I remember a post-reading drink somewhere in the 1990s or even beyond at The Manx Pub with Bob, following a George Bowering reading somewhere: George waving his arms and yelling, “Twenty bucks says my buddy Bob can take anyone here.” Bob smiling, head down, both chuffed and embarrassed. My buddy Bob. He was around, but not that often, until he suddenly was. Having retired early from Carleton to focus on organic farming, his presence in Ottawa literary circles dwindled for a stretch, until he began to wind down the business, and then it almost appeared he had exploded and was immediately everywhere simultaneously, with a flurry of chapbooks and poems online, whether directly posted to facebook or in journals online and print. He returned full-force. Why hadn’t anyone published a selected poems of Robert Hogg? It is one of my frustrations of having shuttered Chaudiere Books when we did: Bob was long overdue a selected poems, something that would provide both a context and an acknowledgement of his published work-do-date (something I said moons back, for The Capilano Review), even before the realization that, according to his lengthy bio, he was actively working on at least a half-dozen full-length collections over the past few years. He was around, and I managed to produce three chapbooks by him in total (including a second, which was simply an updated “one more poem” of the first one); he read as part of The Peter F. Yacht Club Christmas/holiday gatherings, including in 2019, or last year’s online version (catch his video as part of such here). He even has further poems forthcoming in an upcoming issue of Touch the Donkey.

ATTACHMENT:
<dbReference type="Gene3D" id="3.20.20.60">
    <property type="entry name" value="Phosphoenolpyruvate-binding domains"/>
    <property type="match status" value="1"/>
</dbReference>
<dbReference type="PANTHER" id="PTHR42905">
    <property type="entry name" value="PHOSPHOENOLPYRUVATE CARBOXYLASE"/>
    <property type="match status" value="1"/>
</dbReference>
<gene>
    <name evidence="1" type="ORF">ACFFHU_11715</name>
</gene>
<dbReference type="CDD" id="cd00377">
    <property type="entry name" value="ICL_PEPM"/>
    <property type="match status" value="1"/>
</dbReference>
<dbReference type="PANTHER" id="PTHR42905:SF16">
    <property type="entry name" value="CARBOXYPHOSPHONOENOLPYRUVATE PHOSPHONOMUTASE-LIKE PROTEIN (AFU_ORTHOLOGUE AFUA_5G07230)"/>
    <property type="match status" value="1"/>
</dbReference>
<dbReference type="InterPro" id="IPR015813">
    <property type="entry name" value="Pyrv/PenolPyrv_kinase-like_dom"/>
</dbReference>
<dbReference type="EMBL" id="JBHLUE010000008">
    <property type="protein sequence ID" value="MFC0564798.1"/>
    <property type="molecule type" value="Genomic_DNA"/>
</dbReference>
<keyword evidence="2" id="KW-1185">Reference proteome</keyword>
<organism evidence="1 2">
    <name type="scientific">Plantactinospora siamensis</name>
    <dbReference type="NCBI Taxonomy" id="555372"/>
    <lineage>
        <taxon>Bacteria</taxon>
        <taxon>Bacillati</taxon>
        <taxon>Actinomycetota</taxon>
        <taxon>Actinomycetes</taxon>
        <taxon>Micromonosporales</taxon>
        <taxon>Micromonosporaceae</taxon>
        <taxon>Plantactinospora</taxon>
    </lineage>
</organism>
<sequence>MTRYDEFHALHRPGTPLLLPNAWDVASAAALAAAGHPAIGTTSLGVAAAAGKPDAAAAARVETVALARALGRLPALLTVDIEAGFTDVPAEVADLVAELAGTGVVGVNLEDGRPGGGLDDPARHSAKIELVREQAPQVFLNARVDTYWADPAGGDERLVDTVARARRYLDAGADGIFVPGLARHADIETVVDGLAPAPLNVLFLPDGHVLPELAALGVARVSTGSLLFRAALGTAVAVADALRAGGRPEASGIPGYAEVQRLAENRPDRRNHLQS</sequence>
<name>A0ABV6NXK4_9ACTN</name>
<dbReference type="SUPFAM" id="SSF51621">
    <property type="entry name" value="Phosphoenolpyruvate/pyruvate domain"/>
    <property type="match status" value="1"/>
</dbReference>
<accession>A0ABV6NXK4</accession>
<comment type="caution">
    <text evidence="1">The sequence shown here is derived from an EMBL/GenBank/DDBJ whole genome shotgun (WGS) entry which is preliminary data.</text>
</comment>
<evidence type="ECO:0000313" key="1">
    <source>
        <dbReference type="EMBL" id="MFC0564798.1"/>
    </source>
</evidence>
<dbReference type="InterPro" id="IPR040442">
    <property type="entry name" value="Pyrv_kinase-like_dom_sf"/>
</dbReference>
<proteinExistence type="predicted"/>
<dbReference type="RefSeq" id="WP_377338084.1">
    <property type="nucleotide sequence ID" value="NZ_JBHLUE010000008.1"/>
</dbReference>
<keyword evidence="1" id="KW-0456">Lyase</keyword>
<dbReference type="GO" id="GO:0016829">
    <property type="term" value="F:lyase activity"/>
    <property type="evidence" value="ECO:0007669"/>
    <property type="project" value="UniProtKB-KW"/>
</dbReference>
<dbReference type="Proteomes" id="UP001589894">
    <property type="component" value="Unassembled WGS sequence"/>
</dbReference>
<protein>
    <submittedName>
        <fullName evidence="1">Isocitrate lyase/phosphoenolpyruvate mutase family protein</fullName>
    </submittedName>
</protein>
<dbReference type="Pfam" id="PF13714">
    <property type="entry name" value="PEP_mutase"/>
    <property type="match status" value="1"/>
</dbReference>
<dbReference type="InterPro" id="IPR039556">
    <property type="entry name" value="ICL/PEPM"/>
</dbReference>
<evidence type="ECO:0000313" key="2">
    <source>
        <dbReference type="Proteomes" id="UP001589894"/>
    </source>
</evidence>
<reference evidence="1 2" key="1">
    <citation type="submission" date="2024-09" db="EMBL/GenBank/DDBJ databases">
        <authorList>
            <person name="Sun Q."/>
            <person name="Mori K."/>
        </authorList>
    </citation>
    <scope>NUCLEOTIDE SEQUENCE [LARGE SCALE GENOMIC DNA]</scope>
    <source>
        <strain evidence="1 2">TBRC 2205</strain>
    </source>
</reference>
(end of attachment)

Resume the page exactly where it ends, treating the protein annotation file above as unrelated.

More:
Not that long ago, I attempted to write a bit of an overview of his recent work via a review of his Apt. 9 Press chapbook, seeing the shifts in his writing since his “re-emergence,” watching as he deliberately worked and re-worked poems finished and half-finished from his own archive. Part of what made these experiments interesting was through the way in which his poems moved through prior stories and structures, but wasn’t a poetry stuck in the past: it was a poetics that strived to move ever forward. His work was attempting to push ahead as best as possible, but with a foundation he’d long-established as a young writer, influenced by the likes of Robert Duncan and Edward Dorn, almost in a way that set aside other explorations via structures influenced by numerous of his contemporaries. The work since There Is No Falling attempted a structure set simultaneously in an immediate present and that distant past, working to tether the two points across such thin, unbreakable lines of staggered lyric.